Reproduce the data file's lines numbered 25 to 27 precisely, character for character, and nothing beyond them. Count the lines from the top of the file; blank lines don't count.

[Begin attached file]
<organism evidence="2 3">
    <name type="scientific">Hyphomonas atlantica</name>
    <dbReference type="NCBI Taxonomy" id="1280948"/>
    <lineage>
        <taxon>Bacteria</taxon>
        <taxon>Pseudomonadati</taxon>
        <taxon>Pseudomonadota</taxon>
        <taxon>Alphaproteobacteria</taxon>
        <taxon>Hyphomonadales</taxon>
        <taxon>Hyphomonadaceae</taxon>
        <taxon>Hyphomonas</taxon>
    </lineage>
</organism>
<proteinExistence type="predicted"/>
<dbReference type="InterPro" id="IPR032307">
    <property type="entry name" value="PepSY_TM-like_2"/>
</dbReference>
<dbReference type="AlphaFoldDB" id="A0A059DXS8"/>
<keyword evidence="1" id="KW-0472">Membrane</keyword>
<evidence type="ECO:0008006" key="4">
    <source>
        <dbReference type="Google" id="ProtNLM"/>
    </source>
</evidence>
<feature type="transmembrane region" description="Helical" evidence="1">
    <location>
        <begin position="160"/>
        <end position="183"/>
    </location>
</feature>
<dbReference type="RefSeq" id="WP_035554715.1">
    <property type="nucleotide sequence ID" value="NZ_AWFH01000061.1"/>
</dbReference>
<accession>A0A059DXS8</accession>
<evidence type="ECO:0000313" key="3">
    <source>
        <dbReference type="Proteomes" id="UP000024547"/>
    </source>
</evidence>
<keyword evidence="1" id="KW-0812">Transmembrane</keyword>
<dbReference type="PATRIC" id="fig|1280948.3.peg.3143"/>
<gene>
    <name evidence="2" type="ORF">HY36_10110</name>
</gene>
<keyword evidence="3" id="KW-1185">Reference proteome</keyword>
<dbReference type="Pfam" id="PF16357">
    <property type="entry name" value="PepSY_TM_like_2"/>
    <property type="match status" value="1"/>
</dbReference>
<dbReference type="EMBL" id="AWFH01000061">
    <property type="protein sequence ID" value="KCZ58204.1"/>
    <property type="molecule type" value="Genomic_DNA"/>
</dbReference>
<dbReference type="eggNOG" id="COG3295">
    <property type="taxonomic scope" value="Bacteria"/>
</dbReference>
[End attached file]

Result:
<feature type="transmembrane region" description="Helical" evidence="1">
    <location>
        <begin position="160"/>